Directed by Scott Alexander and Larry Karaszewski
Review by Matt Heffernan
How do I feel after watching this film? Consult the title.
Norm Macdonald stars as Willard Fillmore, a butler for Miss Crock (Elaine Stritch), the president of a baked goods company. His father served her for 30 years, and now Willard is in his 15th year of service for the ungrateful old woman. When he is refused a new uniform for Christmas (he still wears his father's old one), Willard lashes out at her.
After literally spending the night in the doghouse, he learns that Miss Crock intends to fire him, right on Christmas Day. He gets his friend Rusty Hayes (Dave Chappelle) to help him kidnap her precious dog for a million-dollar ransom. The dog escapes, but Miss Crock is still left a ransom note, which she assumes is for Willard. Now, Willard has to fake his own kidnapping with Rusty's help, and even his own death with the help of a mortician named Grover Cleaver (Danny DeVito).
As you have surely noticed, each of the three conspirators are named after American presidents. That, I'm afraid, is the most creative thing in Screwed. This film is the first directorial effort for Scott Alexander and Larry Karaszewski, who have recently written screenplays for Tim Burton (Ed Wood) and Milos Forman (The People vs. Larry Flynt, Man on the Moon). Unlike those respectable works, this film is more on the level of their inaugural work: Problem Child. The tone is basically that of a subpar "Three Stooges" short, mercilessly extended to feature length.
The real shame is that so many talented actors were wasted in the process. DeVito merely rehashes his performance in Batman Returns, except that he is never given anything funny to say or do. The rest of the cast was lost trying to make something of this pathetic screenplay. Worst off is MacDonald, whose brand of humor has never been properly captured on screen. He can be so brilliant, but in this tired situation, his skills are of no use.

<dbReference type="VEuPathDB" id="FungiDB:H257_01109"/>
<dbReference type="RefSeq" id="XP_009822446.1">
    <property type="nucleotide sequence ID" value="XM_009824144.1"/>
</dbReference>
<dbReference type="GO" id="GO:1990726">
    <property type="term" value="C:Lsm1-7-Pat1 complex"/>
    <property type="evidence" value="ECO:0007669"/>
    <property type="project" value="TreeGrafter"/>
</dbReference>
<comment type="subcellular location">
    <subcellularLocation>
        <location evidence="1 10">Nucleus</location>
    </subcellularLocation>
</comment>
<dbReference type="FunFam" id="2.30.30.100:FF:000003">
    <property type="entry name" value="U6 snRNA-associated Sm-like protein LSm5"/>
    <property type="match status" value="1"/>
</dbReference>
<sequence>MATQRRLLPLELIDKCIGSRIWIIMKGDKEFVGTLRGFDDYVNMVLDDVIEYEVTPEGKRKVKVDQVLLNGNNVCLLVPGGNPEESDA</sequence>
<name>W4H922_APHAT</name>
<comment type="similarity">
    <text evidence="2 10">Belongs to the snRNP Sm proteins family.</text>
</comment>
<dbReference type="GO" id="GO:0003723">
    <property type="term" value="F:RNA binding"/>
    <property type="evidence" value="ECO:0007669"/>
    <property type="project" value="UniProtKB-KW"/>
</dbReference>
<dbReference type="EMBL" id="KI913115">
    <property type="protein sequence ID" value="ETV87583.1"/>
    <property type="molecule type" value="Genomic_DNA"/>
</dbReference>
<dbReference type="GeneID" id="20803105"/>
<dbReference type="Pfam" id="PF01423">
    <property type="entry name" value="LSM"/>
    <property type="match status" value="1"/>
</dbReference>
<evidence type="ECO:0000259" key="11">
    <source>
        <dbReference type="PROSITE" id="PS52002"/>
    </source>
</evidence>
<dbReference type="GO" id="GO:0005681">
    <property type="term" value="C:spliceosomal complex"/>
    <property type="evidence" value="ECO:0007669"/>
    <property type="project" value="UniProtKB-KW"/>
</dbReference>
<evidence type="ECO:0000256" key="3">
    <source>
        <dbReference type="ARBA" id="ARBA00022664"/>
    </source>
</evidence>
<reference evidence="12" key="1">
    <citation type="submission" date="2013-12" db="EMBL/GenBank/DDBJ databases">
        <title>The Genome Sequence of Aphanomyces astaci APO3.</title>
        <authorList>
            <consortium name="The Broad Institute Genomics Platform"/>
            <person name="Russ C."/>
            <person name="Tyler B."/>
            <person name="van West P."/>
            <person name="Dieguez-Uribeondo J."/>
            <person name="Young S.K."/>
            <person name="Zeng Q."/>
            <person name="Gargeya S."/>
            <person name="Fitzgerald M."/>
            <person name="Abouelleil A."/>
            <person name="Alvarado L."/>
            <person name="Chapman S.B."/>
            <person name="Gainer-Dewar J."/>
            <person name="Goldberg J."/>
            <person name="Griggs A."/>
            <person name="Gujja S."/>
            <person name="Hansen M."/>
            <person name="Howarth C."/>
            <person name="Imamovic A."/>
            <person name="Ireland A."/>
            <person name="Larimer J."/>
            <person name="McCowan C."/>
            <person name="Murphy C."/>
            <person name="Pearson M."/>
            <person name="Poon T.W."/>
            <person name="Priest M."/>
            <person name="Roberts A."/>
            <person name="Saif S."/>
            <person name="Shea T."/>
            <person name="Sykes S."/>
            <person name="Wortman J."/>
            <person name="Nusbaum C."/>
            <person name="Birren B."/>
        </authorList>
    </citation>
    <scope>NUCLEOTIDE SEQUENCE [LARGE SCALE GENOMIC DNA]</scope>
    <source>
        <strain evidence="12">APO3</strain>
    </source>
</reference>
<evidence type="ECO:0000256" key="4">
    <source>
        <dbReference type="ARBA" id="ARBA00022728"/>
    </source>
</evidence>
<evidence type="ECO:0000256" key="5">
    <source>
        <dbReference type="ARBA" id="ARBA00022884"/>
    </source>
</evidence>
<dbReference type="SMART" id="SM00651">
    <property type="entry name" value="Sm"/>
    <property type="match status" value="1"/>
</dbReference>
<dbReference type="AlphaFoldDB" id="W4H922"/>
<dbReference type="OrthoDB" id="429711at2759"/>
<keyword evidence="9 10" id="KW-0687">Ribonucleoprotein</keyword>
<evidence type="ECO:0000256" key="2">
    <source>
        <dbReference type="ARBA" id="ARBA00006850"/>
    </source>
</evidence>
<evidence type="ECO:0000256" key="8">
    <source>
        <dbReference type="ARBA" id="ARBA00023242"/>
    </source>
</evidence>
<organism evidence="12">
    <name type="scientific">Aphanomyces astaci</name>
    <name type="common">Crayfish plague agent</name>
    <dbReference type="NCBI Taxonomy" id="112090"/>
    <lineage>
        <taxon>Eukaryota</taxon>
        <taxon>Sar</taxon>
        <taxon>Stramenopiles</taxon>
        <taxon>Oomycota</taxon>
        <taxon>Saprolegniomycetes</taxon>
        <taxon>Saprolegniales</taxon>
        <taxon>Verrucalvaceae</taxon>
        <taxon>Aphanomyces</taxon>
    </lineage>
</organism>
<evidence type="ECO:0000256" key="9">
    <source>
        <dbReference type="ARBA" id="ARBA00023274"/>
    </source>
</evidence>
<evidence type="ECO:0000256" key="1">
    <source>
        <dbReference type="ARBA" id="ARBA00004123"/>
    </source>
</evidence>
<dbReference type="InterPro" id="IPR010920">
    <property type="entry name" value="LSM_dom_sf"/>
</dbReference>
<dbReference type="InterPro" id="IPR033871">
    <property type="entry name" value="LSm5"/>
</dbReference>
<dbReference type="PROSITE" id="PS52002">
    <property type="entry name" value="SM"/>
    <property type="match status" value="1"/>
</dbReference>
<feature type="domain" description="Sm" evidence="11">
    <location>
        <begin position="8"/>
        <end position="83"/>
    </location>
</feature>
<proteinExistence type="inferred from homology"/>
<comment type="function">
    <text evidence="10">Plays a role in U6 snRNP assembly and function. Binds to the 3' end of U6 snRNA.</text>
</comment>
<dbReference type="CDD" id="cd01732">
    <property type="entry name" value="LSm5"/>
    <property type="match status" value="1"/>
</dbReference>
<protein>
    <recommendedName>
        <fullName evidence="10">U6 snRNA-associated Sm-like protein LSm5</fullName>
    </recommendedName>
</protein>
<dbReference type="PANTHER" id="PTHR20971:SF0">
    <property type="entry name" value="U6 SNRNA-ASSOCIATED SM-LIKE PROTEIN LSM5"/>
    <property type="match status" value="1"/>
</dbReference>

If I had to pick the absolute stupidest thing in the film, it would have to be Willard and Rusty's escape from the police. They are upstairs in the precinct talking to Daniel Benzali (who allowed himself to be typecast as a Kojak-like cop), then they run out of the office (filled with cops), run downstairs and out of the building, into a police car parked on the curb. Luckily, the keys were in the ignition, so they got away in a poorly structured car chase. Were they trying to be inventive or funny? Irony was out of the question, so the scene just sits there, like the rest of the film -- existing for no other purpose than to potentially ruin the careers of everybody involved.
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Review © 2000 Matt Heffernan